AREA NEWSThe Northern Westchester Examiner

5.9 Percent Tax Increase Possible in Peekskill

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Peekskill City Manager Rick Finn
Peekskill City Manager Rick Finn

Despite New York State lawmakers passing the 2 percent cap on the tax levy, Peekskill administrators realized that the municipality can actually increase its levy by almost 4 percent additional because of the exclusions incorporated into the law.

There are three areas that the law permits a municipality to increase its levy by more than 2 percent, according to Peekskill City Manager Rick Finn. The three instances are: if a legal settlement makes up more than 5 percent of the tax levy; if the levy is increased because of local government consolidations; or if pension growth is more than 2 percent.

Peekskill can consider two of the exclusions—the legal settlements and the pension growth, Finn said at a special Common Council meeting on Monday, July 25. In 2011 the city settled $1.8 million in tax certiorari settlements.

“We could use the 2011 tax certiorari to increase the tax levy through the exclusion clause,” said Finn. “We can increase it because the tax certioraris are considered a legal settlement and total more than 5 percent of the levy.”

Of the $1.8 million settled, $1.18 million or 1 percent of the tax levy would be exempt, Charles Emberger, city comptroller, stated. With a projected pension rate increase of 25 percent, he also estimates that the city would be permitted to increase the tax levy by 2.9 percent because of the $848,877 increase in retirement contributions.

Finn explained to the council members that the administrators have begun the budget process and that there was currently a $3.4 million shortfall in between the projected revenue of 2012 and the estimated expenditures. No salary increases were involved in the preliminary figures. The increase Finn noted is from an anticipated rise in mandates or contractual obligations.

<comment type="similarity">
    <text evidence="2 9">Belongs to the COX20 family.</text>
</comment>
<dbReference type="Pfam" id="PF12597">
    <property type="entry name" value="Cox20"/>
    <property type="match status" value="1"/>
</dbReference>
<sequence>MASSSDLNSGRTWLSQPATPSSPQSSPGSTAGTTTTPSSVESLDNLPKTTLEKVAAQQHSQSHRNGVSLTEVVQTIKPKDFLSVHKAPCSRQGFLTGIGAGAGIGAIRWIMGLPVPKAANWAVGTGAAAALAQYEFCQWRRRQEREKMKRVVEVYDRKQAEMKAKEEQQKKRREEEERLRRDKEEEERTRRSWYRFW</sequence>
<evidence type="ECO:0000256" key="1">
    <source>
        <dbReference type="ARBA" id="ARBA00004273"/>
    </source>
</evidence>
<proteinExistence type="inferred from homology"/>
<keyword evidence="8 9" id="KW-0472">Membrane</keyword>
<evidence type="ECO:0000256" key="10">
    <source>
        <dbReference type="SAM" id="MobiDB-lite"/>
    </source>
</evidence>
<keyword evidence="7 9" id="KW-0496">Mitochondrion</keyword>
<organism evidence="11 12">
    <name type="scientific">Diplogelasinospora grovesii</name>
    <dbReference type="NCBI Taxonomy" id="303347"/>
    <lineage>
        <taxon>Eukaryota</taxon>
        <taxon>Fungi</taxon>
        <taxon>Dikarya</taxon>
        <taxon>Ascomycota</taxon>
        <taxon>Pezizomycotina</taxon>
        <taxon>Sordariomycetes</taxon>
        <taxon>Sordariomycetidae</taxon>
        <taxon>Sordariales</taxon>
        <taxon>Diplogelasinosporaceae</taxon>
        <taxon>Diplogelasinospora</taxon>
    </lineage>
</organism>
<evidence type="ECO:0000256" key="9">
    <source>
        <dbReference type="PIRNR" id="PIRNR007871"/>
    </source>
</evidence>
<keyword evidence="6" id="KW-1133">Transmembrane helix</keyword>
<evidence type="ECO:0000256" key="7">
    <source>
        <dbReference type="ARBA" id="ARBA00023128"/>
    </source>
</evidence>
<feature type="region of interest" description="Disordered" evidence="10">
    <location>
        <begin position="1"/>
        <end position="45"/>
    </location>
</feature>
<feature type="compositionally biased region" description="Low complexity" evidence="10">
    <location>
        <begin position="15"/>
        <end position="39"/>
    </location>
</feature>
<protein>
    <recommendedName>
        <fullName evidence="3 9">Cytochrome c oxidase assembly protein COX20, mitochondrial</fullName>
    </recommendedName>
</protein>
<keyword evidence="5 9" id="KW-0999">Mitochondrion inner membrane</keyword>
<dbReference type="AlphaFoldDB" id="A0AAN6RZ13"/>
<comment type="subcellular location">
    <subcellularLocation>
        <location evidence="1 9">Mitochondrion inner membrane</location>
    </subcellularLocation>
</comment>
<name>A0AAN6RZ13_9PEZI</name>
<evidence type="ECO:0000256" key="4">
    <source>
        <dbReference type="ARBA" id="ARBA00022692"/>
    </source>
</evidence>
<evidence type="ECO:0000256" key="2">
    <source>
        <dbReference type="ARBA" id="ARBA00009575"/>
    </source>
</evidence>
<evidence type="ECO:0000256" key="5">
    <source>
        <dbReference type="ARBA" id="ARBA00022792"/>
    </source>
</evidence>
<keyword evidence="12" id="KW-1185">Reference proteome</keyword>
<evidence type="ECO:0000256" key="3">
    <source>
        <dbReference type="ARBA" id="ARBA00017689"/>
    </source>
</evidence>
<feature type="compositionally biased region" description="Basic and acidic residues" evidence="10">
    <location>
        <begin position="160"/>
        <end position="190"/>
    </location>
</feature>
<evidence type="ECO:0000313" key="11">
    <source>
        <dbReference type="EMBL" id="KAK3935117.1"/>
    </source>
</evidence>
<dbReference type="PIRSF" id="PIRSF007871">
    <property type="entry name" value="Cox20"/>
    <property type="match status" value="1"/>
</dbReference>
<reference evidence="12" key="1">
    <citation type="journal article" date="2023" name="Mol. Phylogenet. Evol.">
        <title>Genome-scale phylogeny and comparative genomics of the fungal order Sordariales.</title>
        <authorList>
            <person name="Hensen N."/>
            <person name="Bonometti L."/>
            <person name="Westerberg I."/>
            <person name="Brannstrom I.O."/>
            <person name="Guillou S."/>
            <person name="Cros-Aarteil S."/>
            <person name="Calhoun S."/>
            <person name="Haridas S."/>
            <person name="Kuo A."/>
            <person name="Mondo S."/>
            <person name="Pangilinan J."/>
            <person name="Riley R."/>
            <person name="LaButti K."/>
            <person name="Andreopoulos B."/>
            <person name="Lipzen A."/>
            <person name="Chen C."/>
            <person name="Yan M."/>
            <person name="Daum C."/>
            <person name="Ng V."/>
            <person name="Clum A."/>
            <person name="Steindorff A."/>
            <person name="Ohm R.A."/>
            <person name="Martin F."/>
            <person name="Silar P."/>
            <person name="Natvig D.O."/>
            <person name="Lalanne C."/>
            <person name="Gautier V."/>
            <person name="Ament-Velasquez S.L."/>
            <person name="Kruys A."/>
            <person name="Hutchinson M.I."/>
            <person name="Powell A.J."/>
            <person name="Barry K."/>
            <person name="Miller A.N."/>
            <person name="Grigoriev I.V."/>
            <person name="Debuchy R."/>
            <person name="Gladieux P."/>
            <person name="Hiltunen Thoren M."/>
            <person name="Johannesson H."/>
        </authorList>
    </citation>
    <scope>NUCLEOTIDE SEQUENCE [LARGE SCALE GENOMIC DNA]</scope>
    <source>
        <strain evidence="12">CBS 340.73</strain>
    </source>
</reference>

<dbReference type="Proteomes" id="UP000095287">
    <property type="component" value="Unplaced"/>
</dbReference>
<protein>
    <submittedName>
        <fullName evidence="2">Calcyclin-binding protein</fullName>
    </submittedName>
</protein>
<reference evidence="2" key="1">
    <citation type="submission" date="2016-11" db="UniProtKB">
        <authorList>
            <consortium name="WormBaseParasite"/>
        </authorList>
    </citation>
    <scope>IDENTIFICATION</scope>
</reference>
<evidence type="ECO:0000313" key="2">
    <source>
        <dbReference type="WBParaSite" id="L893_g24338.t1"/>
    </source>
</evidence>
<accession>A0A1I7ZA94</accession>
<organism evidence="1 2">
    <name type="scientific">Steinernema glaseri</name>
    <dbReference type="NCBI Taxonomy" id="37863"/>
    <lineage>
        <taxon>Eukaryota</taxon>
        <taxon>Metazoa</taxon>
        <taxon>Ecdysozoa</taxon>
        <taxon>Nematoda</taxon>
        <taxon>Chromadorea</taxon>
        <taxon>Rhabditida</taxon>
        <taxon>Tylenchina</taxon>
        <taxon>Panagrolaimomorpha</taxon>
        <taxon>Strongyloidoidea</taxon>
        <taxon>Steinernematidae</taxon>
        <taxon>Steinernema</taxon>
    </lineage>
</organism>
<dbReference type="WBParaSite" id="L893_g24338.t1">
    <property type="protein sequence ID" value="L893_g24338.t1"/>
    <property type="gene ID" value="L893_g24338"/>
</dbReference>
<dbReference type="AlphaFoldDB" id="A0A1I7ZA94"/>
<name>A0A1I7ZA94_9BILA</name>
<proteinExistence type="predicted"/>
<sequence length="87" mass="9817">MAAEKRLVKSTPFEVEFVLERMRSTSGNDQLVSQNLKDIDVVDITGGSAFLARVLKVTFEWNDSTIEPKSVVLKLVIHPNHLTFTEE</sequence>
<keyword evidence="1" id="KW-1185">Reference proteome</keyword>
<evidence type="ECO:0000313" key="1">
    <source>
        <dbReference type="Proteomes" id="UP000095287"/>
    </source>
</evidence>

In addition to trying to find methods to cut expenses, the city administrators recommended finding other means of generating revenue that can help offset the tax levy.  Ideas ranged from having a separate fee for garbage pickup, increasing recreation fees to using money in capital fund accounts to pay down debt service.

In 2010 the city was able to make through the year without having to spend money in its fund balance.  The city instituted a hiring freeze in July and has asked departments not to spend any money that is not needed to provide ongoing service. Finn hopes that by taking the precautionary measures the city will once again be able to refrain from using monies from the fund balance.

“We are actually in good shape for 2012,” said Finn. “What concerns us is 2013.”

Finn stated that in the coming weeks he would like to have another meeting with the council to hear their feedback on some of the budgetary proposals. A meeting date has not been set as of press time.


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